This study is intended to “investigate how chemotherapy disrupts sensory processing, memory, and attention in children; where in the brain the damage is occurring; and whether there is a biomarker that can identify those who are most vulnerable.”
Researchers at Albert Einstein College of Medicine, Children's Hospital at Montefiore (CHAM), and Rutgers Cancer Institute of New Jersey have received a five-year, $4.6 million grant from the National Institutes of Health (NIH) to determine how chemotherapy specifically damages the brain in pediatric patients.
The long-term objective of this study is to use the research to develop protective interventions that could prevent permanent harm.
"While the phenomenon of 'chemo brain' is widely acknowledged, we don't know enough about how it affects children's brain development—and how significant and long-lasting the effects are," lead investigator Elyse Sussman, PhD, professor in the Dominick P. Purpura Department of Neuroscience and of otorhinolaryngology at the Albert Einstein College of Medicine, said in a press release. "Our study will investigate how chemotherapy disrupts sensory processing, memory, and attention in children; where in the brain the damage is occurring; and whether there is a biomarker that can identify those who are most vulnerable. This is the first study of its kind to look at these details of cognition, brain development, and changes over time."
At Rutgers, the study will be led by Peter Cole, MD, chief of Pediatric Hematology/Oncology in the Hugs for Brady Foundation Pediatric Cancer Research Lab. Previously, Cole found that chemotherapy results in overstimulation of certain brain receptors in an animal model, and has since identified ways to block these receptors, protecting against the damage caused by chemotherapy.
The new study will include 240 children between the ages of 5 to 12 years old at Children's Hospital at Montefiore and the Rutgers Cancer Institute. Children will be eligible if they have been finished with treatments for 12 months or more.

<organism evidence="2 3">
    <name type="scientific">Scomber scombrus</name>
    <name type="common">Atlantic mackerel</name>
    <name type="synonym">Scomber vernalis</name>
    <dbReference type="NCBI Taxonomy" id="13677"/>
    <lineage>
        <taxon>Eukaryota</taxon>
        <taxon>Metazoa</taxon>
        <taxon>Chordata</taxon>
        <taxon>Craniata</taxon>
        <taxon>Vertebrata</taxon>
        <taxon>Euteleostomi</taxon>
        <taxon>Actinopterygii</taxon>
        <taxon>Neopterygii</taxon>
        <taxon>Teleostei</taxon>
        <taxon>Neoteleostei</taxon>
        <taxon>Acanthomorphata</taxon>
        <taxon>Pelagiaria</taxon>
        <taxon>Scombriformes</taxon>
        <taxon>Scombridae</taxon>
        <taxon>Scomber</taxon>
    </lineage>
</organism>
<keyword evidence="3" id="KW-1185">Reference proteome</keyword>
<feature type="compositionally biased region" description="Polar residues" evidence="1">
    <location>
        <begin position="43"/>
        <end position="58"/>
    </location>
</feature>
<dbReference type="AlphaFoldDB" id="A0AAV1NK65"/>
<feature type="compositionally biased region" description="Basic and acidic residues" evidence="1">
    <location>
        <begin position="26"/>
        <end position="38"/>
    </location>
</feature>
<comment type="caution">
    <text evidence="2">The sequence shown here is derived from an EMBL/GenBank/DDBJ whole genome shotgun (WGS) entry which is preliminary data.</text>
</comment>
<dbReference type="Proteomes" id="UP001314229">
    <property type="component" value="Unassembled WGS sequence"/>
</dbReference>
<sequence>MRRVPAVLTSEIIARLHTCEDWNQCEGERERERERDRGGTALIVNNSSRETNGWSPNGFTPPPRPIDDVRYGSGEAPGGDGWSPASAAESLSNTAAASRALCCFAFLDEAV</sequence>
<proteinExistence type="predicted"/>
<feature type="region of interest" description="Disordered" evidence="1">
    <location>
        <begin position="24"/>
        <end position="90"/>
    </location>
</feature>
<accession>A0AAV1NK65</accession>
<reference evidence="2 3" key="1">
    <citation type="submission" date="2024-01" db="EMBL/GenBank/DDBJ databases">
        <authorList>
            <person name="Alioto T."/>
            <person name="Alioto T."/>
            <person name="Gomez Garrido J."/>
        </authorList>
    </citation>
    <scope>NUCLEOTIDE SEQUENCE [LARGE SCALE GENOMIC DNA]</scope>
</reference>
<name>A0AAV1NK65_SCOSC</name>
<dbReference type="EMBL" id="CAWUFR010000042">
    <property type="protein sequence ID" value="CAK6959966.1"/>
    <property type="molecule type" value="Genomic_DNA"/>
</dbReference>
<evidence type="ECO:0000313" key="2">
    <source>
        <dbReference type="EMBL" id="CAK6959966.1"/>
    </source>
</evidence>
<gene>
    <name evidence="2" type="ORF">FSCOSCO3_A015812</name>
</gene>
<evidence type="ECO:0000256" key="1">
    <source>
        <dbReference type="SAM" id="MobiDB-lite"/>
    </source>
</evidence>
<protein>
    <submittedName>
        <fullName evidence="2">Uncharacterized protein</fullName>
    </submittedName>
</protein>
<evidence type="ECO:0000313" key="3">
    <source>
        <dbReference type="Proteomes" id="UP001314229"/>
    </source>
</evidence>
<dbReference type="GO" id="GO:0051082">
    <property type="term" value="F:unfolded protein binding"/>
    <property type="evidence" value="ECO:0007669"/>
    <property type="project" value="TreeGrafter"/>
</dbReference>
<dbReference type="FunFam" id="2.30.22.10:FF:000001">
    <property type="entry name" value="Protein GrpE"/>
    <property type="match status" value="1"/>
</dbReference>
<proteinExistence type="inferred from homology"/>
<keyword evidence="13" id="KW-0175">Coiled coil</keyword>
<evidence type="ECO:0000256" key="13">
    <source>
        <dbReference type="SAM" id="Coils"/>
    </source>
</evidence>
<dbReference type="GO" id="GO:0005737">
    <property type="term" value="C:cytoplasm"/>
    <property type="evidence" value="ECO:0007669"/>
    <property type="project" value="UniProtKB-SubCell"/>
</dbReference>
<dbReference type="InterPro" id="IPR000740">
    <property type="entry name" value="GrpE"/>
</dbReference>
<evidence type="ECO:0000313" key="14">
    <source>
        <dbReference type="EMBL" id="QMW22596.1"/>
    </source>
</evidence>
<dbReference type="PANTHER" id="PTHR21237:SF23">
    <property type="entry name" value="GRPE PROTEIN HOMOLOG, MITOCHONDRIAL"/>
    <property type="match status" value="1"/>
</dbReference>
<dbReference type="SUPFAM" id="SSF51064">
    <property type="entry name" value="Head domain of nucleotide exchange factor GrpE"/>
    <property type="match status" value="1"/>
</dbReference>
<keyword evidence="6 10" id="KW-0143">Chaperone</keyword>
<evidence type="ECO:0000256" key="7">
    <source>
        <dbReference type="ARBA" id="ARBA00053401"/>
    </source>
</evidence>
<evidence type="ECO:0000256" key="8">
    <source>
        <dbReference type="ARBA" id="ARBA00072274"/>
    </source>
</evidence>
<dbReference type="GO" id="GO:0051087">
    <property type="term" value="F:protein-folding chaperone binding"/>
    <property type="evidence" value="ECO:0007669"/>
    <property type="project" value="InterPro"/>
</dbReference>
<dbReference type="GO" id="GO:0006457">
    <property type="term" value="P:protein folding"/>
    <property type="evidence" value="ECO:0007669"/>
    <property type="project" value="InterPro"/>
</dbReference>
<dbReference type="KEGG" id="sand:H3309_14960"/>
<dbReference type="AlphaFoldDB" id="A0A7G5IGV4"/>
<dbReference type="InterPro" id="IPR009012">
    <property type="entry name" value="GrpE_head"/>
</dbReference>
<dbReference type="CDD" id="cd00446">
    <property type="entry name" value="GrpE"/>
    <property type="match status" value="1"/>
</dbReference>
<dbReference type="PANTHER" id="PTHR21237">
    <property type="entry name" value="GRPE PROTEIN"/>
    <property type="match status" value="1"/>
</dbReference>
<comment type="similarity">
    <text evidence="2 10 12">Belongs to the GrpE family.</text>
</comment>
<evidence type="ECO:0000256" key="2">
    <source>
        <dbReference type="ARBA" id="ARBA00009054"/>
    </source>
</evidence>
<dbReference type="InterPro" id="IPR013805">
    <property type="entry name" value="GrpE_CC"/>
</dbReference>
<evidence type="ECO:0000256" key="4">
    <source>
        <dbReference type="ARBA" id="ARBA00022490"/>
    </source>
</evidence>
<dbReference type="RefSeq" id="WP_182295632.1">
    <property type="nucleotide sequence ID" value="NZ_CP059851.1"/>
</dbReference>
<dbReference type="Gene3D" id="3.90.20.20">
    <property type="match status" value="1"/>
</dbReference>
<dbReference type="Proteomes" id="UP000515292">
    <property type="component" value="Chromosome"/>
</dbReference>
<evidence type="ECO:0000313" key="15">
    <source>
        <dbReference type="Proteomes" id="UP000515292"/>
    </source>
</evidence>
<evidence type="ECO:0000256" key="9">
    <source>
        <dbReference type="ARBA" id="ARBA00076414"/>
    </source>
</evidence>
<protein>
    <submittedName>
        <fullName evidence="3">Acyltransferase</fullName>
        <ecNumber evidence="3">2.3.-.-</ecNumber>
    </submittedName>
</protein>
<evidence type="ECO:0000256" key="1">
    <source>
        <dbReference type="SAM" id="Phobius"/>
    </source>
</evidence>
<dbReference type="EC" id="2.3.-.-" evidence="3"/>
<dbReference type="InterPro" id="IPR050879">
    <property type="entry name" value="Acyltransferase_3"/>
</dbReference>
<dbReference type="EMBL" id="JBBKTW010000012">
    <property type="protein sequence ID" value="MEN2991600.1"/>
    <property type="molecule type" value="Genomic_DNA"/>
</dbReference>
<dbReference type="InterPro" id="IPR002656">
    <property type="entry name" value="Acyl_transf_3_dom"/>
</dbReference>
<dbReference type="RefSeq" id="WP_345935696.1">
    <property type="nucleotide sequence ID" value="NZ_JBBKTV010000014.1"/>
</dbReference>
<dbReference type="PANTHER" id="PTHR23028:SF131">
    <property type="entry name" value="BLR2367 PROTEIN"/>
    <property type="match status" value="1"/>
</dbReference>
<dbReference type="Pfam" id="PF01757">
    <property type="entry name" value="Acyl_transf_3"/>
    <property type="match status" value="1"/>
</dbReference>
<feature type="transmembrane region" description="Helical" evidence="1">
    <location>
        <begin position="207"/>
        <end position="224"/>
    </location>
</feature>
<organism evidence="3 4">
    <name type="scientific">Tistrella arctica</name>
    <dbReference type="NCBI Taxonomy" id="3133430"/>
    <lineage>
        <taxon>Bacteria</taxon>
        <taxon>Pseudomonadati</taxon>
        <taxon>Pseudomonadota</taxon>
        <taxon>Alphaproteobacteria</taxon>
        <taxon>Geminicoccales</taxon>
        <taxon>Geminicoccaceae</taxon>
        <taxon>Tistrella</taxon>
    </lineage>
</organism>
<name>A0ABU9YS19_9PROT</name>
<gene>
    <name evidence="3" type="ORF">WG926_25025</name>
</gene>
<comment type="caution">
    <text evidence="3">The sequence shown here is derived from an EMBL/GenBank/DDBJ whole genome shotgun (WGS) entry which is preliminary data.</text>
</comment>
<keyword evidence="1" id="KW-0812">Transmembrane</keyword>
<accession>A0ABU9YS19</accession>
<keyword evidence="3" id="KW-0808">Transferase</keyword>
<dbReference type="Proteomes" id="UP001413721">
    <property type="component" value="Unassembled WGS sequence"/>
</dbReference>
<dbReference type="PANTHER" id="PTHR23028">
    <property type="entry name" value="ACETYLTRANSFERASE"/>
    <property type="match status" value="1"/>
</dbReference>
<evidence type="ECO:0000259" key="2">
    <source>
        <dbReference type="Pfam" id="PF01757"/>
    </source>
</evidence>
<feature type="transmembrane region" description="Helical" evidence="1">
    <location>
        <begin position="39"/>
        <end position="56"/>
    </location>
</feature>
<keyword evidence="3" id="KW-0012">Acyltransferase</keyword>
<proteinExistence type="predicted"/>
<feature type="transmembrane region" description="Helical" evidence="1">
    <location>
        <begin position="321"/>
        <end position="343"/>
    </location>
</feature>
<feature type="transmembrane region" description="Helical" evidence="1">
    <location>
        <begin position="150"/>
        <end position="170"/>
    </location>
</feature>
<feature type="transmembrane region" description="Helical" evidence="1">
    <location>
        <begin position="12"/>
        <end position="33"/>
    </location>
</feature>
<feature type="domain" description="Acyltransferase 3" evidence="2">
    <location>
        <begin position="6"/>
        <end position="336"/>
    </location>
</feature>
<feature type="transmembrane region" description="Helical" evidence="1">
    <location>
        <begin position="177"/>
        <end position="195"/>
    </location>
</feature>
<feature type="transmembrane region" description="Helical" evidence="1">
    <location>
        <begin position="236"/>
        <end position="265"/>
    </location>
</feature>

Researchers will study electrical activity in the brains of study participants during hearing tests and other cognitive assessments. These results will then be merged with functional magnetic resonance imaging aimed at showing the exact locations of brain activity during attention, memory, and sensory processing tests. A year later, the tests will be repeated.
Ultimately, the investigators hope to establish abnormal patterns of neuroconnectivity and determine how cognitive skills are affected in children who have received chemotherapy.
"Children are susceptible to the damaging effects of cancer therapy because their brains continue to go through stages of structural change and development until young adulthood,” Cole, who is also the Embrace Kids Foundation Endowed Chair in Pediatric Hematology/Oncology at Rutgers Cancer Institute and professor of Pediatrics at Rutgers Robert Wood Johnson Medical School, said in the release. “By better understanding the impact of chemotherapy exposure at a biological level and determining the impact of that exposure on cognitive function in this population, clinicians can be better guided on how to individually tailor treatment to reduce toxicity. Our hope is that this will enable us to reduce or eliminate late effects of treatment that persist into the survivorship years."
Understanding 'Chemo Brain' in Children: Researchers Secure $4.6 Million NIH Grant to Identify Those at Risk [news release]. Bronx, New York. Published August 11, 2020. Accessed August 31, 2020. https://prnmedia.prnewswire.com/news-releases/understanding-chemo-brain-in-children-researchers-secure-4-6-million-nih-grant-to-identify-those-at-risk-301110097.html